Cerebrovasc Dis 2002;13 Suppl 2:21-30
Barkhof F, Scheltens P.
Department of Radiology, Vrije University Medical Centre, Amsterdam, The Netherlands.
Magnetic resonance imaging (MRI) is very sensitive for the detection of white matter lesions (WML), which occur even in normal ageing.
Intrinsic WML should be separated from physiological changes in the ageing brain, such as periventricular caps and bands, and from dilated Virchow-Robin spaces.
Genuine WML are best seen with T2-weighted sequences such as long TR dual-echo spin-echo or FLAIR (fluid-attenuated inversion recovery); the latter has the advantage of easily separating WML from CSF-like lesions.
Abnormal T2 signal in MRI is not specific, and can accompany any change in tissue composition.
In the work-up of WML in small vessel disease, magnetic resonance angiography can be used to rule out (concomitant) large vessel disease, and diffusion-weighted MRI to identify new ischaemic lesions (amidst pre-existing old WML).
The differential diagnosis of WML includes hereditary leukodystrophies and acquired disorders.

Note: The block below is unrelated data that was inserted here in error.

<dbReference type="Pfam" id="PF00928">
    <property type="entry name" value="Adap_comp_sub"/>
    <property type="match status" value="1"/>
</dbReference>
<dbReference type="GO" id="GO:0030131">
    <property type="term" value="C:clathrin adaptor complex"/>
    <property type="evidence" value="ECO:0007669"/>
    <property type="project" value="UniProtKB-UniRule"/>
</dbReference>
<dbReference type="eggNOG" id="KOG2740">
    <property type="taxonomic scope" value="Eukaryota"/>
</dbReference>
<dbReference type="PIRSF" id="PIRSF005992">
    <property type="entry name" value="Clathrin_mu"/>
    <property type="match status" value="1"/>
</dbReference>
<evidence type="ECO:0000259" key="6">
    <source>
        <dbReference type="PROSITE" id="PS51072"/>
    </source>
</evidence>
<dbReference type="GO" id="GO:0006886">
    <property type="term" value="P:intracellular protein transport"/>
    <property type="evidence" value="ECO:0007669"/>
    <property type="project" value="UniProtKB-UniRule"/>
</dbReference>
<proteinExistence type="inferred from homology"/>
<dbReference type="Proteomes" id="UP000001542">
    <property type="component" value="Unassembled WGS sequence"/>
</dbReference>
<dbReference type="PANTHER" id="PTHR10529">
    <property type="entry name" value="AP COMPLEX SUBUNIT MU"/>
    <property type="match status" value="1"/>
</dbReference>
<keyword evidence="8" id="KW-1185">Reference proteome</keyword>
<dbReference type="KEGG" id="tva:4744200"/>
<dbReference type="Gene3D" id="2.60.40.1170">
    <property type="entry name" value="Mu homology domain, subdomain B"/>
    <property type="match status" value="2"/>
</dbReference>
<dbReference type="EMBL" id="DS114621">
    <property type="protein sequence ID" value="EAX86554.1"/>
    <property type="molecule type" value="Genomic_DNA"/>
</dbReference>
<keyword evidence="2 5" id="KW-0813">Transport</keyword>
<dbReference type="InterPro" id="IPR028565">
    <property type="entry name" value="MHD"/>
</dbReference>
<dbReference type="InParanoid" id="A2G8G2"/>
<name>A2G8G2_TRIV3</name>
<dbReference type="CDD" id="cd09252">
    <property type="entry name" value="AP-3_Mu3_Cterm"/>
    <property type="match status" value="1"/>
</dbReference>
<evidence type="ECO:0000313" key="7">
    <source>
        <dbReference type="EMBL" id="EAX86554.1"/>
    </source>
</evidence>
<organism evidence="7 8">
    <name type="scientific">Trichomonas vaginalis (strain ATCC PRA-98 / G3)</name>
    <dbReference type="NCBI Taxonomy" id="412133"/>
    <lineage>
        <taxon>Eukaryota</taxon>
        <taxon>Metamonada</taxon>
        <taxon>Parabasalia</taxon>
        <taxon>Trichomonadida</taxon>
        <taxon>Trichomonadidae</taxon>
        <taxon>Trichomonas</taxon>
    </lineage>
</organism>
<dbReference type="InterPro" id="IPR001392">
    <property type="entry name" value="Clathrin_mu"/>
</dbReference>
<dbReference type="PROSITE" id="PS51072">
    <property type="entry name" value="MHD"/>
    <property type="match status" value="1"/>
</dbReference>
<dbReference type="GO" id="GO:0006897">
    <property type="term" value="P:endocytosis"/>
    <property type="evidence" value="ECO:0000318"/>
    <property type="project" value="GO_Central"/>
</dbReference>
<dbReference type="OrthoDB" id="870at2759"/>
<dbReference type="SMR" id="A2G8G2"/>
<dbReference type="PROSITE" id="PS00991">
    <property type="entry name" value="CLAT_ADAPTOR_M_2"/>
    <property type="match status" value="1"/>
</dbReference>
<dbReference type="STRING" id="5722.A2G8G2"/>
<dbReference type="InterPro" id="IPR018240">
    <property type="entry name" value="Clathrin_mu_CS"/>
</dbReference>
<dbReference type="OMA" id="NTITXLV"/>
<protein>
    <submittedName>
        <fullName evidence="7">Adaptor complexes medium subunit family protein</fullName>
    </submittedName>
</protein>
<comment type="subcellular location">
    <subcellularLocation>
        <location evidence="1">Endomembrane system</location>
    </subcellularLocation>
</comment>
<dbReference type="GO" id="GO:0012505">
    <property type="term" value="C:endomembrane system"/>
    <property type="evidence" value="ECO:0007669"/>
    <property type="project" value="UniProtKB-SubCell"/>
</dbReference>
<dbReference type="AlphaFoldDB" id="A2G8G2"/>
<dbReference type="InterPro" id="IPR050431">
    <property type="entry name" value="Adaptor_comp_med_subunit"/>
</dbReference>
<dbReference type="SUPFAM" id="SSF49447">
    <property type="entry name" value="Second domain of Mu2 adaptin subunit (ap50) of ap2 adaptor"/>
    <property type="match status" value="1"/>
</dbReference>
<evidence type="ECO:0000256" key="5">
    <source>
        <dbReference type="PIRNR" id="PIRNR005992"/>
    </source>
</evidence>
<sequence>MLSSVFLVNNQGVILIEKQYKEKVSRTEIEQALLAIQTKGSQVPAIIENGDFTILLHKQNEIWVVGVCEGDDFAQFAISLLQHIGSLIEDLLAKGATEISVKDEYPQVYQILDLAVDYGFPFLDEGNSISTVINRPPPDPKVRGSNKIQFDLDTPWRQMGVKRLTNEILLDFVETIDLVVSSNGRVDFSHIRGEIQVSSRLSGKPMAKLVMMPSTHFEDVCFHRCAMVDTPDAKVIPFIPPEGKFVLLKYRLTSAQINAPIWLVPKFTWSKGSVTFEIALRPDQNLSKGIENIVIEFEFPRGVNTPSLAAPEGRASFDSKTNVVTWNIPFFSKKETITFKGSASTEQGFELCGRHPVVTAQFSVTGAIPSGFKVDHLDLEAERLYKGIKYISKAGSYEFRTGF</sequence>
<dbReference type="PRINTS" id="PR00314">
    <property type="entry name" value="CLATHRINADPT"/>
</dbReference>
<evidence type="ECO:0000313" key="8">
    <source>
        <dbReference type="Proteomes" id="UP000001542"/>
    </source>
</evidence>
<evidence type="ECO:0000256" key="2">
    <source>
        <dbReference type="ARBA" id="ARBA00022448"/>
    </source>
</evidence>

The leukodystrophies that can present in adult age include metachromatic leukodystrophy, globoid cell leukodystrophy, adrenomyeloneuropathy, mitochondrial disorders, vanishing white matter, and cerebrotendinous xanthomatosis.
These metabolic disorders typically present with symmetrical abnormalities that can be very diffuse, often with involvement of brainstem and cerebellum.
Only the mitochondrial disorders tend to be more asymmetric and frequently involve the grey matter preferentially.
Among the acquired white matter disorders, hypoxic-ischaemic causes are by far the most prevalent and without further clinical clues there is no need to even consider the next most common disorder, i.e. multiple sclerosis (MS).
Among the nonischaemic disorders, MS is far more common than vasculitis, infection, intoxication and trauma.
While vasculitis can mimic small vessel disease, MS has distinctive features with preferential involvement of the subcortical U-fibres, the corpus callosum, temporal lobes and the brainstem/cerebellum.
Spinal cord lesions are very common in MS, but do not occur in normal
ageing nor in small vessel disease.
Copyright 2002 S. Karger AG, Basel